Related Reading:

Jamey Rodemeyer Death: Police Open Criminal Investigation

Anti-Gay Bullying Leads to Another Teen Suicide

Facebook Launches Stop Bullying App

Image taken from Jamey's It Gets Better Video, no infringement intended.


Annmari Lundin
Annmari Lundin6 years ago

I don't believe that including cyber bullying in the law and stiffening the punishments would leave the victim without support from law enforcement. On the contrary, it would strenghten the help for the victims of these cowardly perpetrated crimes. And it would also send a strong message to the bullies that they will not get away with those despicable crimes with a slap on their wrists.

My warmest thoughts go out to the family of Jamey Rodemayer and my admiration for their courage to talk about what happened to them and their son!

Mark Alan Dellavecchia

FYI - Thursday, October 20, 2011 is International SPIRIT DAY - one of the minor holidays on the LGBT Calendar. It is asked that you wear a PURPLE SHIRT as a sign of LGBT support, and in memory of the LGBT Teens who have died because of their orientation.

Joy Jin
Joy Jin6 years ago

what idiotic kids. blessings go out to jamey's family.

Ann G.
Ann G6 years ago

I love that there is no Quick Poll when you specifically ask for our opinions. This is a reacurring trend and really bugs me... but I think that both methods are needed. Abusers often have issues in their pasts that hurt them, but does that make domestic violence okay? Absolutely not. Same here, in my mind.

Glen P.
Glen P6 years ago

Just as the so-called 'liberal' Christian churches provide cover and support for the radical fundamentalist Christian churches (after-all they use the same book, and believe in the same unsupported fairy tales), so too do anti-gay views professed in churches provide cover to those religious (or not) to target gay people for abuse.

Emma S.
Emma S6 years ago

This is about as sad as it gets. I wish Jamey's family and friends all the support in the world. (What an extraordinary young woman his sister is.)

What can we do to stop this sort of thing from happening again? Life skills need to be taught, at school and at home, from an early age. We need to learn not to care what other people think. (But to care a great deal about how they feel.) Inner strength must be built up by whatever means, as well as kindness. There need to be clear people and places to go to when we feel small and alone.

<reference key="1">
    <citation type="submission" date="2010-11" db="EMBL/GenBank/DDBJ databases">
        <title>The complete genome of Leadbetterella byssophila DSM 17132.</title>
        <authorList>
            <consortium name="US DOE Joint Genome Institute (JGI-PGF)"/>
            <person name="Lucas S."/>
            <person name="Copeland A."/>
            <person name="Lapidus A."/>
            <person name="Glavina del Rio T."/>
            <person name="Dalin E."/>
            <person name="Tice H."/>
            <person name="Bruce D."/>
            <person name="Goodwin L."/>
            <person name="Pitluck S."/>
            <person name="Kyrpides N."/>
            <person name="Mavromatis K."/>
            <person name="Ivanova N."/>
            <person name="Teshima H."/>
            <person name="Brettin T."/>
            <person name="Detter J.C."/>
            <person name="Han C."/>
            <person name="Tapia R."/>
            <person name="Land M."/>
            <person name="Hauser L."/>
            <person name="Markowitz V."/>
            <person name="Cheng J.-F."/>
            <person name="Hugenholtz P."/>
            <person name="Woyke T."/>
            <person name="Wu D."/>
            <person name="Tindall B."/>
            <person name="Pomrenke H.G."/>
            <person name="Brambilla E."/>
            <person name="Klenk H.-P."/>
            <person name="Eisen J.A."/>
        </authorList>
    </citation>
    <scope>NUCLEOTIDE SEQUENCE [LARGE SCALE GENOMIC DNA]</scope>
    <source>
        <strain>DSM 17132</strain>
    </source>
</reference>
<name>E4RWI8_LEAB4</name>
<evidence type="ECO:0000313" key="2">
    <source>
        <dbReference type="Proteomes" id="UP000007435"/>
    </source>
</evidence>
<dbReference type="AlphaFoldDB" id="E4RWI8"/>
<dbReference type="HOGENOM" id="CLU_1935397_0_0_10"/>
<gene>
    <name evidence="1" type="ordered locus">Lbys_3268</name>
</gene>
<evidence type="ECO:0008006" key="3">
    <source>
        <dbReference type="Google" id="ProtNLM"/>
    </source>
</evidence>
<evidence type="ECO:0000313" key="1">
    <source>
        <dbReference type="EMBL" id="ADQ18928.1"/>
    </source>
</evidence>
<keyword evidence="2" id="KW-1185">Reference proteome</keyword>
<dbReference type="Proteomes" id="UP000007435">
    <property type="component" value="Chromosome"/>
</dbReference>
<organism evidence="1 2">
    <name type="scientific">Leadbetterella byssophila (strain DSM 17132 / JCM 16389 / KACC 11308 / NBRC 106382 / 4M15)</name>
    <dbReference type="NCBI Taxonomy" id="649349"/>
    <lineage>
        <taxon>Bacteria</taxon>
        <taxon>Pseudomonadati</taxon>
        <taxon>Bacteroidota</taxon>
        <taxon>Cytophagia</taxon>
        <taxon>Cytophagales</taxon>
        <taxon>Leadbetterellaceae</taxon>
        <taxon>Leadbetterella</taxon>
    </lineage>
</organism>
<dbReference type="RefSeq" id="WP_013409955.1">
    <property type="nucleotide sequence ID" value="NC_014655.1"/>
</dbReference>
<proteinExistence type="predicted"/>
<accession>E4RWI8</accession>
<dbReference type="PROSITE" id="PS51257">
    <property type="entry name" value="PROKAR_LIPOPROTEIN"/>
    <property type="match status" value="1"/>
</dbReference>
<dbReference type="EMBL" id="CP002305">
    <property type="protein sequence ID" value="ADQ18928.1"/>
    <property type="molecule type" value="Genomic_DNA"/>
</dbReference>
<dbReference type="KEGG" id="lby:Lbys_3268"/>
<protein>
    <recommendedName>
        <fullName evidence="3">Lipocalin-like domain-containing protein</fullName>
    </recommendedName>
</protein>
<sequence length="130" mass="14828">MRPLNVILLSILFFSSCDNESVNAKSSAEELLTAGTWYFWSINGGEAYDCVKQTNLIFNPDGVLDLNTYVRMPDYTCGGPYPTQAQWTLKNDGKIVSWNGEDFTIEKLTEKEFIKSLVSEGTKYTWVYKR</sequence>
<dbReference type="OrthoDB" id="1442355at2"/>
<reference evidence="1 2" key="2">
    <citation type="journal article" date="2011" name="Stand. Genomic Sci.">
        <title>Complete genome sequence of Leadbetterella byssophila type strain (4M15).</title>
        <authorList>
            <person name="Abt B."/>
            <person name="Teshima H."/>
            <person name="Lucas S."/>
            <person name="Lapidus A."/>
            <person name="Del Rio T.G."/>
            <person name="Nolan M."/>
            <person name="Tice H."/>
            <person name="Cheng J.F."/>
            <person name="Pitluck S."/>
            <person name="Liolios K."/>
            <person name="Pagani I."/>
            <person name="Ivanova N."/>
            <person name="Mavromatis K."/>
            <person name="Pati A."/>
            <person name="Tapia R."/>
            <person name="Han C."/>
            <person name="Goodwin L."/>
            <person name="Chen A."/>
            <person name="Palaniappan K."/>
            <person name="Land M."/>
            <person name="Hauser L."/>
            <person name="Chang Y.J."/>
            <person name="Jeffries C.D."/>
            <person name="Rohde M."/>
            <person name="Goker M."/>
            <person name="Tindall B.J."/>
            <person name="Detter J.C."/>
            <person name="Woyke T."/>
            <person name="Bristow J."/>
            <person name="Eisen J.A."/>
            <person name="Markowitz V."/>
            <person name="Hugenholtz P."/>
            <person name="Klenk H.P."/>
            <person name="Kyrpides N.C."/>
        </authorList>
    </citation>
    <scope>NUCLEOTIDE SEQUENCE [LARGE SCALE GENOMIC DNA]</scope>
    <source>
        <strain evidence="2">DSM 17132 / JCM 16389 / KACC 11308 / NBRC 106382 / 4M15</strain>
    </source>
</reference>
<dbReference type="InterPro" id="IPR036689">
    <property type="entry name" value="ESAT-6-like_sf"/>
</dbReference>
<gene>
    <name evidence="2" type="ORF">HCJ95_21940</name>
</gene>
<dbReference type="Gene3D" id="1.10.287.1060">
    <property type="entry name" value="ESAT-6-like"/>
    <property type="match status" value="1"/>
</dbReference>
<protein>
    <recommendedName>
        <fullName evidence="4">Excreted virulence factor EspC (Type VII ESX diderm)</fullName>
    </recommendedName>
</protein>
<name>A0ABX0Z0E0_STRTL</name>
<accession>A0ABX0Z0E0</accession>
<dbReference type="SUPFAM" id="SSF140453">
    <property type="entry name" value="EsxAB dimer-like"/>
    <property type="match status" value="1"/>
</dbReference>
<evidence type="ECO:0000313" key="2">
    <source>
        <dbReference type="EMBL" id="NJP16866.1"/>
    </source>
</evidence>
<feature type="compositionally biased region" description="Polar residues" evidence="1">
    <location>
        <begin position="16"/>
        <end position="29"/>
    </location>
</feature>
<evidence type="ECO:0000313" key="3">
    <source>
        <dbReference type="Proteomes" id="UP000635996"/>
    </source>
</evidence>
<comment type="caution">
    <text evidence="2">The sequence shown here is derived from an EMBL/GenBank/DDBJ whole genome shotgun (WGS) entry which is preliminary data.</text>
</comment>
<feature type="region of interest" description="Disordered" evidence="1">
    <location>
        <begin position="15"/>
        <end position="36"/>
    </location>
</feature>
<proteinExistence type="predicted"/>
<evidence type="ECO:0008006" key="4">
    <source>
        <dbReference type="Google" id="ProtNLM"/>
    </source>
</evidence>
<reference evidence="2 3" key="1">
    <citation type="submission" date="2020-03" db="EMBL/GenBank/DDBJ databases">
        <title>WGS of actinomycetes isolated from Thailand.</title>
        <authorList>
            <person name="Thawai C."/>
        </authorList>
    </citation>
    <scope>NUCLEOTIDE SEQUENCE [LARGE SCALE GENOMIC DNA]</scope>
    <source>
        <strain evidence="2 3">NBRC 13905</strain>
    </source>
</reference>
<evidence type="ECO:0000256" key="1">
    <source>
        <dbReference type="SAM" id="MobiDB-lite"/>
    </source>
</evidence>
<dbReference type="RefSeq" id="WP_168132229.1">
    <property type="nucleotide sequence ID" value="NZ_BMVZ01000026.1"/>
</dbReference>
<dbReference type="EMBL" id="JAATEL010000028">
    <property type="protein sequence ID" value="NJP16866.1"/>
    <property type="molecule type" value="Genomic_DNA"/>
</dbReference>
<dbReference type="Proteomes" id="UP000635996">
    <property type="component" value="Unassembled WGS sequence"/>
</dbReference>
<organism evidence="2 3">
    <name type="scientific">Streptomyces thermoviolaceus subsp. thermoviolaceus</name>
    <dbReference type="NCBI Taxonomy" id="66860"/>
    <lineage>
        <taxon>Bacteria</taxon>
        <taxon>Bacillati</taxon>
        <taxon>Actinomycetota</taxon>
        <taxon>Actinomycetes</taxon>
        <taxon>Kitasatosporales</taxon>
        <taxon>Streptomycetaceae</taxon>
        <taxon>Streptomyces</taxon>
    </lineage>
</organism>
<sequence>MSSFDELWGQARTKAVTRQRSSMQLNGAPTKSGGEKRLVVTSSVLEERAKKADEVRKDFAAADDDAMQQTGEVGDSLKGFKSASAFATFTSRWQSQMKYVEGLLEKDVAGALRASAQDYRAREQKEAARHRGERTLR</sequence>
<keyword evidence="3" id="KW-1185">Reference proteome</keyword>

I don't know what can be done about the children who behaved so vilely. I want very much to believe that people are capable of learning and becoming more compassionate. But for now, I'd imagine they need to be separated from each other, counselled, made to do some community work - and also meet people who've come through the other side of persecution, and learn to put themselves in someone else's shoes.

I haven't got any answers really. But I know we must all be vigilant, and help in whatever way we can to combat prejudice - and foster love.

Jess Carson
Jess Carson6 years ago

Why on earth is there so much fear, intolerance and hate?

Christine Stewart

What disgusting kids to torment the family. One can only hope for karma to bite them is the @ss one day...

Christy A.
Christy Elamma6 years ago

I do believe there need to be stronger laws regarding bullying, especially cyber-bullying. In this case specifically, something needs to be done about those 3 boys, since their bullying hasn't stopped with Jamie's death, but is continuing on tormenting his family and friends with what happened at the dance. Why haven't school officials done anything about that? If the punishments for bullying are stronger and enforced, I do think it will deter the behavior somewhat, but I also feel that there needs to be education or some sort of program to teach respect and tolerance for all.

Jennifer R.
Jennifer Racine6 years ago

We need tougher laws and stricter rules within our schools against bullying. Everyone needs to be educated on the signs, and encouraged to denounce it wherever they see the signs.